Laminate is a durable flooring choice that will stand up to heavy daily use when installed properly. One way to ensure its longevity is by using the right underlay.
You have two key options when it comes to laminate underlay: you can buy laminate boards with padding already attached to the back, or you can buy separate underlay to install underneath the boards.
Below we explore the key differences between the two, as well as the pros and cons of each, so you can pick the right option for your home. So, to pad or not to pad?
In this guide
Laminate underlay options
Most laminate flooring brands will recommend installing underlay prior to laying their boards. This is because underlay offers a number of benefits that enhance the quality of your floor, including heat and sound insulation, increased comfort underfoot, a level finish and, most importantly, the prevention of moisture from the subfloor damaging the laminate.
The two key types of laminate underlay available are:
- Separate underlay: this is usually a roll of polyurethane (PU) foam, sponge rubber, cork or felt that you lay on the subfloor, then tape the joints before installing the laminate. Fibreboard is another popular option, which comes in rigid sheets you cut to size and lay in a staggered brickwork pattern.
- Attached underlay: some laminate flooring comes with padding pre-attached to the back of the boards, which negates the need for a separate underlay.
Should you buy separate underlay?
At first glance, buying laminate boards with underlay already attached feels like a no-brainer when it comes to convenience. But there are a number of reasons why you would be better off installing a separate underlay layer:
- Rather than be restricted to what’s attached to the boards, separate underlay enables you to choose the right product based on your specific needs, whether you want better heat insulation, increased soundproofing or something that will smooth out your subfloor.
- Underlay varies in price, from budget to luxury, so you’ll always find something that fits your budget. For example, you could go for a low-cost PU foam underlay and spend extra on the quality of the laminate itself.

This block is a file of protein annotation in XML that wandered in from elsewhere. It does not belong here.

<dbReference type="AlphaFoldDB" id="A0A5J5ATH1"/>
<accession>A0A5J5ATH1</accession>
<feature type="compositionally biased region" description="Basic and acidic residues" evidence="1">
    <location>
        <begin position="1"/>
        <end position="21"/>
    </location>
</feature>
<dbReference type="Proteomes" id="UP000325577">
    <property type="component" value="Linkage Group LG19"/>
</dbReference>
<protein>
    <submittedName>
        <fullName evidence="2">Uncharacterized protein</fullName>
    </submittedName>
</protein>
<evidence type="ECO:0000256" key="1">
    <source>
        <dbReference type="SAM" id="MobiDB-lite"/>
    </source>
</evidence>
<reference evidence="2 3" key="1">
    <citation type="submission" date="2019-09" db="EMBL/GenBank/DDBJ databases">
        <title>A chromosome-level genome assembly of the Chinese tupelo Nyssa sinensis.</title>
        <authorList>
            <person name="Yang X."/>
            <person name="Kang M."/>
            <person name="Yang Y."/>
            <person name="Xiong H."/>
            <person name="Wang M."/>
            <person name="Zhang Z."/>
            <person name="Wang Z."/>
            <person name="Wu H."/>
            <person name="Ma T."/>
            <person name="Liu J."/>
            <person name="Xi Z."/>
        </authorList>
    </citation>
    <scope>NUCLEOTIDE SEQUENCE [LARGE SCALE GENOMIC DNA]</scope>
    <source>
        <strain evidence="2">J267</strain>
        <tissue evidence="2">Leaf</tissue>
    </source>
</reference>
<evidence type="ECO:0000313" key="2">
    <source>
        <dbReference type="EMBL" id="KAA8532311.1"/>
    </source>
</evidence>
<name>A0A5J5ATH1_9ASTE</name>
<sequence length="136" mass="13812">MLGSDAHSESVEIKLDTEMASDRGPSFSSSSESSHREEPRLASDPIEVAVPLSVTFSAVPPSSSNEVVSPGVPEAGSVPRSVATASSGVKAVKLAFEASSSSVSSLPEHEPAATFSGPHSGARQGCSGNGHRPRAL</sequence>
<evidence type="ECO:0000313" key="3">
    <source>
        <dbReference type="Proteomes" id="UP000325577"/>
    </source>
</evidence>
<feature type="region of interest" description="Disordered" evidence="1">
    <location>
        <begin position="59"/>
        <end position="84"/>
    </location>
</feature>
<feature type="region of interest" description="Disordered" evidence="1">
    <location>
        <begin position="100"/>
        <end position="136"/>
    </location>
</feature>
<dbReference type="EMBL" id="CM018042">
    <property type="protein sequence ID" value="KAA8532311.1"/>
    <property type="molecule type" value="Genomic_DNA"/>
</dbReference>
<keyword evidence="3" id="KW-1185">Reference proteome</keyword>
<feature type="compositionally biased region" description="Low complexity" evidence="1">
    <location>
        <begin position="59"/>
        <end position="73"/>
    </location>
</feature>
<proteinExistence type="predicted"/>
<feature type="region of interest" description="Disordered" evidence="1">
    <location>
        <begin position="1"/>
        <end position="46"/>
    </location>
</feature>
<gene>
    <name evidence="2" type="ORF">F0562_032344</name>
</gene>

- Likewise, if you’re renovating on a budget, you can improve the feel of thin laminate boards by using a thicker, high-quality underlay. The latter will always be a more cost-effective option than going for expensive flooring.
Separate underlay: need to know
These are the key things you should know about separate underlay:
- You’ll need to lay the underlay first, then install the flooring on top. Your fitter may charge slightly more for this (compared to pre-attached boards) but it is a relatively easy process that any DIYer would be able to complete.
- Separate underlay gives you more control over your laminate flooring installation, as you’re not restricted to the padding the manufacturer has attached. Instead, you can choose the underlay that best suits your needs, whether you want soundproofing, better heat insulation or need something that will even out a subfloor.
- When installed properly, separate underlay gives full coverage of the subfloor, with any joins or gaps taped to stop moisture ingress. This has the added benefit of reducing heat loss and sound transfer, too.
- Quality laminate underlays have a built-in damp-proof membrane (DPM) that offers additional protection against moisture and ensures your laminate lasts longer.
Pre-attached underlay: need to know
These are the key things you should know about pre-attached underlay:
- Boards with underlay attached to the back are quicker to lay since you’re essentially skipping a step in the installation process. That said, it doesn’t actually take that long to roll out, trim and tape underlay together, so this shouldn’t be a primary driver of your purchase.
- Laminate boards with padding attached are usually much thinner overall than if you were to combine a separate underlay with laminate. This can make your flooring feel less solid underfoot and reduce its durability, not to mention having to sacrifice some heat and sound insulation.
- As the underlay is attached to the laminate, it means the underlay will naturally have small gaps between each board. This can allow moisture to seep through and doesn’t give as much protection as when you install a roll of underlay and tape the joints.
- The padding will usually be of lower quality and less dense than separate underlay, which means that it can compress under consistent use in high-traffic areas.
It should be clear to see that a separate laminate underlay is the better option if you want to achieve a high-quality finish to your laminate floor.
Separate underlay offers multiple benefits over pre-attached boards, including better heat insulation and sound reduction, full coverage of the subfloor and additional protection against moisture ingress.
So, if you want your floor to look its best and perform to the highest level for longer, there’s no other choice.